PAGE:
• The nose is a very sensitive area and restraint is necessary for nose ringing, usually with a snare if placing rings in bigger pigs. The procedure causes some pain, and the restraint causes stress, which the pig will remember and associate with you (and the location in which nose ringing is carried out).
  • It must be done properly using nose clips in the cartilage on the top of the snout or a nose ring in the tissue separating the two nostrils. A combination of clips and rings can be effective especially if some fall out over time. It is important not to overdo it.
  • NZPork has some guidelines for inserting nose clips, rings, and wires in pigs and recommends no more than 3-4 clips on the top of the nose and one septum ring (through the centre separating the nostrils).
  • Purpose-made nose clips or rings are recommended rather than using fencing wire. Wire takes longer to insert (which causes more stress) and leaves a sharp protrusion from the snout once the two ends are twisted together. Wires are less robust if caught on branches or fences and tend to need replacing more frequently.
  • Nose ringing is not recommended in brachycephalic (snub-nosed) pig breeds such as Kunekunes.
  • If you are unsure, get a veterinarian to insert nose rings and/or clips to help to avoid stress and personal injury.

Clipping needle teeth in piglets

  • These small sharp canine teeth can cut the sow’s teats and damage littermates as they fight to establish teat order and ownership over the best teats.
  • If teeth clipping is performed, it is best to do so before piglets are 24 hours old and after 6-8 hours of age to allow prior colostrum absorption. The Animal Welfare (Pigs) Code of Welfare 2018 allows teeth clipping to be carried out in pigs up to the age of 5 days.
  • No more than one-third of the tooth should be removed.
  • Use sharp clippers (e.g. side cutters) and avoid shattering the tooth or damaging the gums or mouth. Disinfect the clippers between piglets.
  • Ideally seek veterinary assistance to avoid stressing the young piglets, and to be trained in the correct technique. Make sure the sow is restrained when doing it or she may attack you when the piglets squeal.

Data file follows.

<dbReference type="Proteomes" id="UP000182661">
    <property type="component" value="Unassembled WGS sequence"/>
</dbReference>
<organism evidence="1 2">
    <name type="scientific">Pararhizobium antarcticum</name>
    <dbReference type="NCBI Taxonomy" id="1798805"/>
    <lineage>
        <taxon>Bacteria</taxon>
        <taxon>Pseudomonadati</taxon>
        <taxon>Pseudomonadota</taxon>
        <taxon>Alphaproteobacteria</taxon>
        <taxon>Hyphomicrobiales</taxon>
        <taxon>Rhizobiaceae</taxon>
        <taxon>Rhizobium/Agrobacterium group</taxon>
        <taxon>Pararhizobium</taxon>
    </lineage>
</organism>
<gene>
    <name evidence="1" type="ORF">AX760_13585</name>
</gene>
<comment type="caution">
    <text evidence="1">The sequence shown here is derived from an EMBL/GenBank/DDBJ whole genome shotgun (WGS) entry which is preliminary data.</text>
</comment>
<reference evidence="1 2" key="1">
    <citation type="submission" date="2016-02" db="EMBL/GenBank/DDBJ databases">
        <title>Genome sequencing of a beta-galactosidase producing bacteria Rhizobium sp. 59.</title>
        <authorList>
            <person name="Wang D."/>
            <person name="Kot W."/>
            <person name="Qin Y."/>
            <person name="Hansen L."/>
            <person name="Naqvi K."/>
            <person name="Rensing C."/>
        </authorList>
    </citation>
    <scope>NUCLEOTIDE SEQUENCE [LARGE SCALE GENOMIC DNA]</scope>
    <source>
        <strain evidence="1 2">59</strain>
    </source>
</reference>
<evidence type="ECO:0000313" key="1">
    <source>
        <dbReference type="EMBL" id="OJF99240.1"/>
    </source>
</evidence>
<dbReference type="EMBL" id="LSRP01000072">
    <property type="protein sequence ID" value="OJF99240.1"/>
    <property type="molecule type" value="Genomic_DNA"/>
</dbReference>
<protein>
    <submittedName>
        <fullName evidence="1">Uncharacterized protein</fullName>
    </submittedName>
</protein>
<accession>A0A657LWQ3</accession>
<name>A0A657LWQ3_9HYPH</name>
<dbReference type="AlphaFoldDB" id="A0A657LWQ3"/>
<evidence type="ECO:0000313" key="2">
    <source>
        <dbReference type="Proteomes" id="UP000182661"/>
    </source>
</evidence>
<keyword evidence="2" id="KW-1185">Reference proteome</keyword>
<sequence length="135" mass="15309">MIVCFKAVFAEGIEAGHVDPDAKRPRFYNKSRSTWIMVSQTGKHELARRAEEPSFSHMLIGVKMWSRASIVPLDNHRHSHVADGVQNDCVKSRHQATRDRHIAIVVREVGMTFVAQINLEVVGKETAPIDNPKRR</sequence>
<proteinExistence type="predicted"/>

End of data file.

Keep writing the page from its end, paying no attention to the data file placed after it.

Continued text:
Tail docking

  • This should be a last resort if other methods of preventing tail biting are unsuccessful. Tail biting can be caused by any or all of the following factors: high stocking rate (pigs do not have enough space), barren environment (no bedding/ substrate/ objects to explore), an inadequate diet, sudden changes to the diet or the housing environment, poor ventilation, and genetics.
  • The Animal Welfare (Care and Procedures) Regulations (2018) state that tail docking may be carried out by a non-veterinarian on pigs less than 7 days of age, and the docking procedure must create a clean cut without tearing the tissue.
  • Only an experienced, trained person should carry out tail docking, and only up to a third to a half of the tail may be removed.
  • If the pigs are over 7 days of age, tail docking can ONLY be carried out by a veterinarian, and pain relief must be given.
  • Ideally, seek veterinary help as bleeding and infection can occur if not performed correctly and hygienically.
  • If performed, it is best to do so before piglets are 24 hours old and after 6-8 hours of age to allow prior colostrum absorption.

Identification

  • Ear notching should be done before 3 days of age and preferably within 24 hours of birth. Disinfect equipment between piglets during use. 

Our thanks to Dr Kirsty Chidgey for her help in updating this article